Another from the archive of interesting CR posts:
The history of aluminium calliper brakes goes back to the mid 1930s. A
steel callipers goes back to just pre WWI days. The original steel calliper
brakes came from France (I wouldn't know the maker to ascribe their
but Bowden are amongst the earliest I've seen) and clamped to the fork
blades or seat stays.
In the early to mid 20s someone came up with the bright idea of a single bolt through the fork crown or seatstay bridge. There were countless makers of this type of brake on the continent Pellissier (French) were one of the best known.
The earliest aluminium callipers I know of were sold in Britain as Ambra Superga (the trade name of their importers (Tabucchi) but were made in Italy.
In Britain from about 1930 on the most popular brake on lightweights was the Resilion cantiler. This brake was nothing like a modern cantilever but clamped around the stays or fork blades and was operated by individual cables on either side of the rim which went back to a junction box which joined them to a single cable to the lever all enclosed in outer cable. Resilions went on right into the early 50s and were still popular with tourists then. Their secret was a brake lever with a very high leverage (nipples used to often break off at the lever end) which made it reasonably effective, otherwise it was a pretty poor performer.
Other makes of aluminium calliper brakes around in the immediate pre-WWII years in Britain were Gloria, Bowden and Lam. Lam were notable for being the first I know of to introduce the hooded lever. Prior to the Lam lever all levers featured narrow bodies with the cables com,ing directly out of the top of the body and which were not really suitable for resting your hands on the Lam were much broader and with a hooded piece for the cable to come out from (hence the name) though they didn't feature rubber hoods. I think it's quite probable Universal were also made pre-WWII I have an ad from a 1955 'Bicycle' magazine which lists Model '39' as well as Model '51' side pull brakes. Post-war in Britain, GB launched in 1946 an aluminium side-pull calliper brake which soon became very popular. The very first versions were not stamped GB they had plain arms with the steel springs operating directly on the arms. There were countless versions of GB brakes made right up until the 1970s. An earlyish version was simply stamped GB Hiduminium. Other models included the Coureur, Coureur Plus, Sport, Sport Mk3, Sprite (late). The business of the number being the date cannot be relied upon though GB's Coureur 66 (one of the centre-pull types) were not launched in 1966 but earlier before 1963. I have a review from a 1963 'Cycling' in which they test Coureur 66 brakes and talk about them being a 'modified version of the original Coureur 66s'.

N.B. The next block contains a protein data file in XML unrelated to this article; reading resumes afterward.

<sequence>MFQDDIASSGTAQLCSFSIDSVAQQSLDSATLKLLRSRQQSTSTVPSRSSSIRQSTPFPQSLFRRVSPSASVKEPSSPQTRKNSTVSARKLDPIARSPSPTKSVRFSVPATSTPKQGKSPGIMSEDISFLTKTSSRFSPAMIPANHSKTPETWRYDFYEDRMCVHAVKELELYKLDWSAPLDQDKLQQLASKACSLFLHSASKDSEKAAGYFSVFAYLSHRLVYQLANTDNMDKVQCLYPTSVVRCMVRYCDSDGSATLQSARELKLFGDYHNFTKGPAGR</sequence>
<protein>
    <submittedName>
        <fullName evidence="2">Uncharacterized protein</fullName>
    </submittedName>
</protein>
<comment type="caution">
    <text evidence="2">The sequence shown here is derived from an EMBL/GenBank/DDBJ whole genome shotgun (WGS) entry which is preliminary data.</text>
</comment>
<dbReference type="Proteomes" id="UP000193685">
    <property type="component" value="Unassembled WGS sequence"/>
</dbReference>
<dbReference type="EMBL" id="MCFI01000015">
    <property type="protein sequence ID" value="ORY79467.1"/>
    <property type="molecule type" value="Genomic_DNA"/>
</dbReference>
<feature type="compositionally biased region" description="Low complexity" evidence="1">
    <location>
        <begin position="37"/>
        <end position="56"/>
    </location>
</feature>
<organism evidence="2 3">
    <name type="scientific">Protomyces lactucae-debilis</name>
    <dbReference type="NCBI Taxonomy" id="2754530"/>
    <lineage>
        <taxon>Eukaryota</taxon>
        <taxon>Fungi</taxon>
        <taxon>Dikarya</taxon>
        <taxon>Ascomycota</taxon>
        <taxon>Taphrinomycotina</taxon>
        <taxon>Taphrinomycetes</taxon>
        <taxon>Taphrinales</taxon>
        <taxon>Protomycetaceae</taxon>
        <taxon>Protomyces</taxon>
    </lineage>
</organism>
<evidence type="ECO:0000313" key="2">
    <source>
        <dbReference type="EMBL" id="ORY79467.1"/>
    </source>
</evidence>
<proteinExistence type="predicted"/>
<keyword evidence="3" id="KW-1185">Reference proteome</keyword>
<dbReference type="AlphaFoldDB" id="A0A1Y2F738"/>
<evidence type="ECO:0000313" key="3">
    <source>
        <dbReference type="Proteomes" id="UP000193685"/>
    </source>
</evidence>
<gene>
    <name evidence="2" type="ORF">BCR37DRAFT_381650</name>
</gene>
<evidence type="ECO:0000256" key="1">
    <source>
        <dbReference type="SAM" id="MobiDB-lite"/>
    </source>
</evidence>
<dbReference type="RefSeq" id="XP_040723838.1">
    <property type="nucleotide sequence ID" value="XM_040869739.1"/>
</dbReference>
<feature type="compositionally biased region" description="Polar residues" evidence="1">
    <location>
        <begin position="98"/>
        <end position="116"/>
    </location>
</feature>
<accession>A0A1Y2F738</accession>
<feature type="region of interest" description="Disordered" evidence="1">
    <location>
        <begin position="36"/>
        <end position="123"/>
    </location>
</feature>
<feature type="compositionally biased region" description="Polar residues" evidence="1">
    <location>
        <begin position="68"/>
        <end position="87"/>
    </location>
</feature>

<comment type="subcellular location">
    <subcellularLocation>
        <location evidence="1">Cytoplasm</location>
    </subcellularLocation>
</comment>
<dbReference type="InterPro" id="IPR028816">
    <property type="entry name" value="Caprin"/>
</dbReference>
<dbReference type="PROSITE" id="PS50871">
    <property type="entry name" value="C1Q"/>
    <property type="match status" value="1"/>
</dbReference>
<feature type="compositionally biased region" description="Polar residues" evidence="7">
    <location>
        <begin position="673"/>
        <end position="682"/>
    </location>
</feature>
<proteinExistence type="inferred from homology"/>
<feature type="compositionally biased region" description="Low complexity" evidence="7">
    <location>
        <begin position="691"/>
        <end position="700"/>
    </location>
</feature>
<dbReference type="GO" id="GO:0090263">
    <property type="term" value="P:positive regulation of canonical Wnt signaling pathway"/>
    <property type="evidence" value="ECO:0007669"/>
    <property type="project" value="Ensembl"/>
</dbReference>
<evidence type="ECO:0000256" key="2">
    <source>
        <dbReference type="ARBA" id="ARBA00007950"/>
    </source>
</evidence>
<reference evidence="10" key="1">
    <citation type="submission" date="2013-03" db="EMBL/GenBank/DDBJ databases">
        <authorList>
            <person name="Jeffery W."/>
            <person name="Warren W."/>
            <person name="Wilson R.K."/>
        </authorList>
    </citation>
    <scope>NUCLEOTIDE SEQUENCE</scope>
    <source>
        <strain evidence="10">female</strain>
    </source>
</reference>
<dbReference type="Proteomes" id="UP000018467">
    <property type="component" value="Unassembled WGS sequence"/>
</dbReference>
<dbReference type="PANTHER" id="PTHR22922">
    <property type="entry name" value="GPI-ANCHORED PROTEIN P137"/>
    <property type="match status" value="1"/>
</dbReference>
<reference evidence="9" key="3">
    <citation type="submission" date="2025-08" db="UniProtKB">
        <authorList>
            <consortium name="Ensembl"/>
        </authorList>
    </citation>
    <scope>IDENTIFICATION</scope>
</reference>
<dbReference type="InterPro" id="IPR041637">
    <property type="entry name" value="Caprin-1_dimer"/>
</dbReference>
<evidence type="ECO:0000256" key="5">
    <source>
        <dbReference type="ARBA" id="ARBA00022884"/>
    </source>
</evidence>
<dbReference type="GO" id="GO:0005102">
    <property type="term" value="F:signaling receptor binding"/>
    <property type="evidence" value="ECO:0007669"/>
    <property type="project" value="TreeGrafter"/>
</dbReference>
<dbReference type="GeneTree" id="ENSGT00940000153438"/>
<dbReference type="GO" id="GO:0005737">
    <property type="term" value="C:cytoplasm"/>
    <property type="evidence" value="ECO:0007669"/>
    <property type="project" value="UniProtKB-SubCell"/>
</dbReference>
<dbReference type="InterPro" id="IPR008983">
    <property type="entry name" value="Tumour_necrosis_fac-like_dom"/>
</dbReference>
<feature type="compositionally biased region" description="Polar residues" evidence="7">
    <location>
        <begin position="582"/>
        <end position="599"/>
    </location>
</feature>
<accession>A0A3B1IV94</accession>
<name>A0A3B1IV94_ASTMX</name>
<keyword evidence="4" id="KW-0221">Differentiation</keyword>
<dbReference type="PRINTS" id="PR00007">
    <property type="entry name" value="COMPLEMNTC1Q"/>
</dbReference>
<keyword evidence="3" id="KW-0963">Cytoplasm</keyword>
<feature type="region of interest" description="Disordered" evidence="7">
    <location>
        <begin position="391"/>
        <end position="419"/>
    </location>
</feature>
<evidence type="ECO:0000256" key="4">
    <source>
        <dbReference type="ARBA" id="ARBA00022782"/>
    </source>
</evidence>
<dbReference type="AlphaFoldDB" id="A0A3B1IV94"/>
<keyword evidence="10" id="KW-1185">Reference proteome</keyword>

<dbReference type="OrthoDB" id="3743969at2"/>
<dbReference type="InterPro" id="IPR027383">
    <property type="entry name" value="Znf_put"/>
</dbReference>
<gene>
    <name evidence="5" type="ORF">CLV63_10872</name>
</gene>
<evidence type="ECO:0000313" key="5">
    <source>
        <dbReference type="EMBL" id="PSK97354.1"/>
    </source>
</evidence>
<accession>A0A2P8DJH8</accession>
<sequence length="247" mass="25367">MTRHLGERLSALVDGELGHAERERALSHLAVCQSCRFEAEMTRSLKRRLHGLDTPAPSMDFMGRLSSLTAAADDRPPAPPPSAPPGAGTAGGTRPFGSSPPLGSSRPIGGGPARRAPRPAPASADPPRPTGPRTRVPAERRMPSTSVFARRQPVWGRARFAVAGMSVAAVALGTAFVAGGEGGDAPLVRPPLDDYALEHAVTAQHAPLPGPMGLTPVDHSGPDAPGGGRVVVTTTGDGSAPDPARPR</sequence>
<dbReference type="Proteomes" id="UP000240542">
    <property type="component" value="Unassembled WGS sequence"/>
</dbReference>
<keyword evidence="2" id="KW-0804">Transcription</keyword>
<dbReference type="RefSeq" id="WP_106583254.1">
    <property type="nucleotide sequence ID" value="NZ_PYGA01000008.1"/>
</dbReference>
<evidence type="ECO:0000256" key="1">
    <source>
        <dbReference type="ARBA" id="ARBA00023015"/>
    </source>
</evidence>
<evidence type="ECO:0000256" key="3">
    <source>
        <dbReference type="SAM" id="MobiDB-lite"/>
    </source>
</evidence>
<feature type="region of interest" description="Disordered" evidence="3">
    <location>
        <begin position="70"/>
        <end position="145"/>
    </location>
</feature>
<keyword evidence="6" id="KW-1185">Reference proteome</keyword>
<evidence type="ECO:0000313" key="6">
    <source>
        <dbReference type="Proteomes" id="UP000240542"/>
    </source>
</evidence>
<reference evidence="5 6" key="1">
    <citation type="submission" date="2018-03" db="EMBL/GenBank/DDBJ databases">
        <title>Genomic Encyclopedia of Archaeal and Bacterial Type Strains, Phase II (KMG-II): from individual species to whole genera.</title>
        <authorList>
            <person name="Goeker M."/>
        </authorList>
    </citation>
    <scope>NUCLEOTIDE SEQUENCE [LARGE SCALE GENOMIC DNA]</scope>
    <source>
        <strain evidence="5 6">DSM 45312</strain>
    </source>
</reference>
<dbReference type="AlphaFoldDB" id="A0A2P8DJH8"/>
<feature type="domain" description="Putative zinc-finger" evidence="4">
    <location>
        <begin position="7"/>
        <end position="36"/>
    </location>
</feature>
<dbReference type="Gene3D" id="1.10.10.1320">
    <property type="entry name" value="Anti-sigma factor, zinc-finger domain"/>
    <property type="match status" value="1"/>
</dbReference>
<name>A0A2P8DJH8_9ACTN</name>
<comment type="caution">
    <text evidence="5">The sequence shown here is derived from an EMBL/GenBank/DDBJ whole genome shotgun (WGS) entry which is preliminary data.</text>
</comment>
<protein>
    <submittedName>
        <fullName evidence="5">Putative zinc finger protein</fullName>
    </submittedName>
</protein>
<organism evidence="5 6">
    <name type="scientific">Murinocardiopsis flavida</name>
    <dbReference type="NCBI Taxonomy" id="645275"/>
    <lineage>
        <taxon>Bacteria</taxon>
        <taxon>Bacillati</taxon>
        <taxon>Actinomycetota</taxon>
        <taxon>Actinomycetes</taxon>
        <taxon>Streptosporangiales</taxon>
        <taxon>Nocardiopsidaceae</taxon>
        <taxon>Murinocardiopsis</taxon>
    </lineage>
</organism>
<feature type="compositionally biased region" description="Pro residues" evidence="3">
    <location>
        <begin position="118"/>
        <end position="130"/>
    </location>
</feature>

There were several other English makers too in the late 40s/early 50s Burlite (very similar to GB Hiduminium), Strata and Lytaloy (Hobbs of Barbican). There were a number of continental makers available in Britain too Alp (which became CLB), Beborex (a slightly different side pull with it was claimed an extra mechanism that increased leverage), San Giorgio and Universal. Weinmann 500 and 730 side-pull brakes became available in around the early 50s. Up until about 1960 the engraved script was quite different, being much larger and plainer. Weinmann centre-pulls I think came out around 1960ish but I couldn't be quite certain of their date.
GB soon launched centre-pulls of a similar design (there are several versions of these, the earliest ones had a quite different spring arrangement) and a dual-pivot which was almost identical to the Altenburger dual-pivot. GB had a close working relationship with Altenburger (they sold the Altenburger gears) but who made what and where is shrouded in the the mists of time.
Campag side-pulls were sort of launched in 1968 but probably weren't properly available until 1969. And there were lots of detail changes on these over the years too.
I covered Mafac Racer brakes in an earlier posting to the old CR group (June). Hilary